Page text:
Antonio (1431 -1498) and Piero Benci (1441 c.-1496), known together as the Pollaiolo.
Both were painters: Antonio, more than his brother, excelled in the goldsmith's art and in sculpture as well. His masterpieces of goldwork are found in the Museum of Cathedral Works, while in the Bargello Museum are the Bust of a Warrior and the Hercules and Anteus forming part of the lost Labours of Hercules accomplished for Piero de’ Medici around 1460, of which an echo may be found in one of the two small panels in the Uffizi. He was one of the first great engravers (as exemplified by the extraordinary Battle of the Nudes).
Undoubtedly, thye strongly influenced the young Leonardo, as regards both style and the study of anatomy. Equally evident are the links as regards landscape and the intense dynamics of figures in space.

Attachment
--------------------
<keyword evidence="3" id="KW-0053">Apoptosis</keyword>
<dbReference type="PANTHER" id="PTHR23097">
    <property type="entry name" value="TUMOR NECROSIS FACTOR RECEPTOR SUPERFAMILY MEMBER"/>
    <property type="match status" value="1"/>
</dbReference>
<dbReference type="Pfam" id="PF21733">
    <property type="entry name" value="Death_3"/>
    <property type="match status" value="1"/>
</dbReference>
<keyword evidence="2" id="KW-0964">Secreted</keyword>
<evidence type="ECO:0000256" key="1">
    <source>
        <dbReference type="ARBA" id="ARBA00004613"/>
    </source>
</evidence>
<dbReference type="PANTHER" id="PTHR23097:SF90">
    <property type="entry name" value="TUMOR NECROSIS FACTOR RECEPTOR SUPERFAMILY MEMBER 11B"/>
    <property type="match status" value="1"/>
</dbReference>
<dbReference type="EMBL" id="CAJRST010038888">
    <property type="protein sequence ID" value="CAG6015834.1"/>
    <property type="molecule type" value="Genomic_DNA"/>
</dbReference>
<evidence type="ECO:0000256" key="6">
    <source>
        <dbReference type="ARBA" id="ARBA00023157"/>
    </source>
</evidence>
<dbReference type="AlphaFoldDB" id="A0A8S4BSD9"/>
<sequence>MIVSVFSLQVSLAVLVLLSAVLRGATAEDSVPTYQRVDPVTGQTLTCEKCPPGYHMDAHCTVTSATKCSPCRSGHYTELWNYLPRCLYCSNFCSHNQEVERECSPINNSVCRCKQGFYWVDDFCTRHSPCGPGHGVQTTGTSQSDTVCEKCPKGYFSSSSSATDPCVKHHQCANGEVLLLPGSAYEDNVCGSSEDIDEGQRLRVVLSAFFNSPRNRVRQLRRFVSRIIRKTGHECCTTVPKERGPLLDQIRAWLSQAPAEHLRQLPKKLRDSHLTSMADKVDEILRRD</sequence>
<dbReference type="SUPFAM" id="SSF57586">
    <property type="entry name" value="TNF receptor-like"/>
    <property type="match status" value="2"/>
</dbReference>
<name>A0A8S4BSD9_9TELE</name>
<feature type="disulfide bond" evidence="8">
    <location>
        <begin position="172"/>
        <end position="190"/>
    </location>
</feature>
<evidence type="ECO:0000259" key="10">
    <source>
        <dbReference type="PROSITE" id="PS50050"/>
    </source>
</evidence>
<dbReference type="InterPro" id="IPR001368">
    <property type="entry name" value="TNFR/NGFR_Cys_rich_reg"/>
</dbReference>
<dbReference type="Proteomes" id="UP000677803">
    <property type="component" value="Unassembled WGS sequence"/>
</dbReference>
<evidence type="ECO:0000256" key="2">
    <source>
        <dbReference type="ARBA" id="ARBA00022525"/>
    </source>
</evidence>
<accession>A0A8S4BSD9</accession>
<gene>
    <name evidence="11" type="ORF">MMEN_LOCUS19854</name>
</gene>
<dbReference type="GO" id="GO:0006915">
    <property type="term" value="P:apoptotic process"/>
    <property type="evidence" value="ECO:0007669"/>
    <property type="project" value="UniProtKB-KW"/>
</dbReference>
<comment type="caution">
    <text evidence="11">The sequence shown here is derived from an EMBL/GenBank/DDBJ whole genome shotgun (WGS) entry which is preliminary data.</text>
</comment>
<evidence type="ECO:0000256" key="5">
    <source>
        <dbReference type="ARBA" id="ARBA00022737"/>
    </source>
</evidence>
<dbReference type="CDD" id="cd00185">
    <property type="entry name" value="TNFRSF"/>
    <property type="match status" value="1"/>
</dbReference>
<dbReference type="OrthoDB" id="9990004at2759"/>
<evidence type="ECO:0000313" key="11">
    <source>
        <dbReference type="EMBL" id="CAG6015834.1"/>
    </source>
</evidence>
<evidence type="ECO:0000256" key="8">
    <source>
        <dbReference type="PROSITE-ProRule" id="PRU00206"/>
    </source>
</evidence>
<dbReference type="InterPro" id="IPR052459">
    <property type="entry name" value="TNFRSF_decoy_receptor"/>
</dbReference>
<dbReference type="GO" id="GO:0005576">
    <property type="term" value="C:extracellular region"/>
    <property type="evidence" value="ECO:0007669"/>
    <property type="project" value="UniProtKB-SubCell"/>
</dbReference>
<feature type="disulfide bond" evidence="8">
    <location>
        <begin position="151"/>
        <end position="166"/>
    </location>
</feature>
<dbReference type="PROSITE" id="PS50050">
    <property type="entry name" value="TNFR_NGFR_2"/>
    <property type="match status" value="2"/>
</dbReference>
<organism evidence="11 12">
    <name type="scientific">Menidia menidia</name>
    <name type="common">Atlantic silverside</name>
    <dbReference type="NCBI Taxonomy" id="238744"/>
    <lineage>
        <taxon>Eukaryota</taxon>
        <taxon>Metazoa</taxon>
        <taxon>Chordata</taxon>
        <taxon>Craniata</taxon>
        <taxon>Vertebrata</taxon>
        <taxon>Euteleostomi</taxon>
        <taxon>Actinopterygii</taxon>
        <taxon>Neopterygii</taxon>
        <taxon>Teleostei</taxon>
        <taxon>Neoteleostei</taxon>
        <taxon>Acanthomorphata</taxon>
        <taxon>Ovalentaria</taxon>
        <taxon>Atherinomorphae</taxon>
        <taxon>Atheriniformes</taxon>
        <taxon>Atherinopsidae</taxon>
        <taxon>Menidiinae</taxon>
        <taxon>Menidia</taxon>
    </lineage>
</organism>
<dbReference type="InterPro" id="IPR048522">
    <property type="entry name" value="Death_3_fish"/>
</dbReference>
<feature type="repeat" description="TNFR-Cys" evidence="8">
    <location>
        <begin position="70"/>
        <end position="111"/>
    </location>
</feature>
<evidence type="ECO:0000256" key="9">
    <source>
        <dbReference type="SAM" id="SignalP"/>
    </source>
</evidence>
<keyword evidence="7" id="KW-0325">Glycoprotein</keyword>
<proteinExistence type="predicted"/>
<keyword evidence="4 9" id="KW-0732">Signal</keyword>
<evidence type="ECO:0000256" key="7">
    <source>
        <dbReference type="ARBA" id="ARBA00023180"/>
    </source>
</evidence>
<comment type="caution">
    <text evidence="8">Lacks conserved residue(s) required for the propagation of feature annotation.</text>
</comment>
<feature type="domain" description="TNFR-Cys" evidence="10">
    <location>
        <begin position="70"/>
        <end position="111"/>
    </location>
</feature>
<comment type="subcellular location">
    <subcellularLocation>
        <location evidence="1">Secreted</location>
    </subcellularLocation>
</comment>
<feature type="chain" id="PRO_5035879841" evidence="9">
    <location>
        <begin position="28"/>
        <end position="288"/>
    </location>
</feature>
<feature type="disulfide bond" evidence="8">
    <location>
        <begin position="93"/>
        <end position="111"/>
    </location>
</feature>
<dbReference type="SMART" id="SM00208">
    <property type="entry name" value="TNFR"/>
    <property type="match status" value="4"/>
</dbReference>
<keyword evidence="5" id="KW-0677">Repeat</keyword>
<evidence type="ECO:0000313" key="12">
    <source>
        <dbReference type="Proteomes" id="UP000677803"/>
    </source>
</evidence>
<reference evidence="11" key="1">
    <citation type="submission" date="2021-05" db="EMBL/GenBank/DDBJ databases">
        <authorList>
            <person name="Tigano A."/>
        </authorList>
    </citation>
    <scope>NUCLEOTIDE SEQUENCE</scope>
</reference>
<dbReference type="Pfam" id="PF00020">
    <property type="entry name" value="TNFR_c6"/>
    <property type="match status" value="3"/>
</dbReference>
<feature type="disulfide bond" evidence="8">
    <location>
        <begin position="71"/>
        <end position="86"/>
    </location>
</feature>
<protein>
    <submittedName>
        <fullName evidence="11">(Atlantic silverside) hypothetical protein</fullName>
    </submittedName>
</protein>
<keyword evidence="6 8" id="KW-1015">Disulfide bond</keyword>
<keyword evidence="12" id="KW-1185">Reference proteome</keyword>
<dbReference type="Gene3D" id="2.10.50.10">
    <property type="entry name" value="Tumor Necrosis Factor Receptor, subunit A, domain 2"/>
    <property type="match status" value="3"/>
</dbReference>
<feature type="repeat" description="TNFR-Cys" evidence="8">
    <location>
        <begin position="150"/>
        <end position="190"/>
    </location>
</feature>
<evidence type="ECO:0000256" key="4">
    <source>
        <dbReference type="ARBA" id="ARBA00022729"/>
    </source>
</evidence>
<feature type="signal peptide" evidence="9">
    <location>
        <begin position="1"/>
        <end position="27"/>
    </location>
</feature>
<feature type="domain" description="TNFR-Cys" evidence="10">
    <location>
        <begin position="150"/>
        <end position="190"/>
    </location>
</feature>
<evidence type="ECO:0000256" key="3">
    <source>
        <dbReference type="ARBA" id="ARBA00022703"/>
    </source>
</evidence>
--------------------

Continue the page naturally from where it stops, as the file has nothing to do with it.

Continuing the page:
At Staggia di Poggibonsi is the Communion of St. Mary Magdalene transported to Heaven by the Angels, painted by Antonio while he was working in the nearby town of San Gimignano.
Of Piero, the panels of The Virtues commissioned by the Florentine Guilds in 1469 are displayed in the Uffizi. Piero is also the author of the famous Portrait of a young lady of Museo Poldi Pezzoli in Milan.